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Child, Youth and Community Tribunalmaking decisions that support vulnerable young people

What does the Child, Youth & Community Tribunal do?

The Children, Youth and Community Tribunal (CYCT) makes decisions about children in need or in trouble.

The Tribunal allows for cases involving children and families to be heard in a supportive and non-adversarial environment.

The Tribunal is a legal forum and the decisions that it makes are legally binding.

Examples of the cases that the CYCT will hear are:

  • children that aren’t attending school
  • young people who have committed offences
  • family situations where the authorities need to intervene

What does a Tribunal member do?

After comprehensive training, you will sit on a hearing as part of a team of three. You will receive documents and reports to read and analyse before the case is heard. You will prepare questions based on that information.

You will have a pre-hearing meeting with the other Tribunal members. At the hearing you will listen carefully and ask questions to gather all of the relevant information needed to make a decision. Children, parents and professionals (eg social workers, teachers, health visitors) attend the hearing.

You will make your own individual decision about the case.  You will be given time to write up your decision which you will then deliver verbally to all present. 

Cases are decided by majority. All three Tribunal members may decide in the same way. Or two may decide one way and one the other way, in which case the Tribunal’s final decision is the majority one.

The Chair will then write up the final decision and it will be sent to the parties involved.

How do you get appointed?

From time to time the Tribunal actively recruits for new members and advertises widely. If you are shortlisted, you will then be interviewed by a panel and take part in a group discussion.  If successful, you will undergo an Enhanced Police Check.

Following successful completion of a comprehensive training programme, your appointment to the CYCT will be considered by the Royal Court.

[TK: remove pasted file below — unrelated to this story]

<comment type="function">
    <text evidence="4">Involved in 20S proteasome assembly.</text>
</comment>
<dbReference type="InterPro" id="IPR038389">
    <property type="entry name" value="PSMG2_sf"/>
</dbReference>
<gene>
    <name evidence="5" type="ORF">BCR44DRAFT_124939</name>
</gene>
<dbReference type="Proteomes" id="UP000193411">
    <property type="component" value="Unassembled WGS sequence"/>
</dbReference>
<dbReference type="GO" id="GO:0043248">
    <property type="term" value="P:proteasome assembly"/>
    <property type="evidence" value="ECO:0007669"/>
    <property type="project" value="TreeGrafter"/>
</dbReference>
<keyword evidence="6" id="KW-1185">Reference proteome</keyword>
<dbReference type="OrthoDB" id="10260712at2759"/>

Your appointment is initially for three years and can be renewed. You must be at least 21 and under 70.

What skills do you need?

CYCT members do not need formal qualifications but you will need to be a team player with a genuine interest in improving the lives of children and young people.

You will have excellent life skills and the willingness to listen and learn. You must be open-minded and non-judgemental – if you are looking to “fix” young people and their families, this role is not for you.

What support or training is there?


The paperwork for each hearing is prepared by the Convenor’s team. The President of the Tribunal is responsible for the rota of hearings and is also available to support Tribunal Members.


CYCT trainees currently undergo around 55 hours of pre-service training spread over three months. Pre-service training mainly takes place over weekends and evenings and includes taking part in a simulated hearing session involving three case studies.

You will not sit on cases until your training is complete and your appointment has been confirmed by the Royal Court.
Currently all of the in-service training sessions are mandatory and are delivered by a combination of short presentations followed by relevant practical workshops and small discussion groups. There is an evening information session generally once a month.  These are optional. 

This training programme is currently under review with a view to making it more flexible.

What's the time commitment?

Time commitment

The CYCT has a regular schedule of hearings. A hearing may take up a morning or an afternoon.

Reading the paperwork in preparation for a hearing takes an hour, on average. If there are particular days/evenings when you are not available, you can specify those when you apply and they will be taken into account in forming the rota.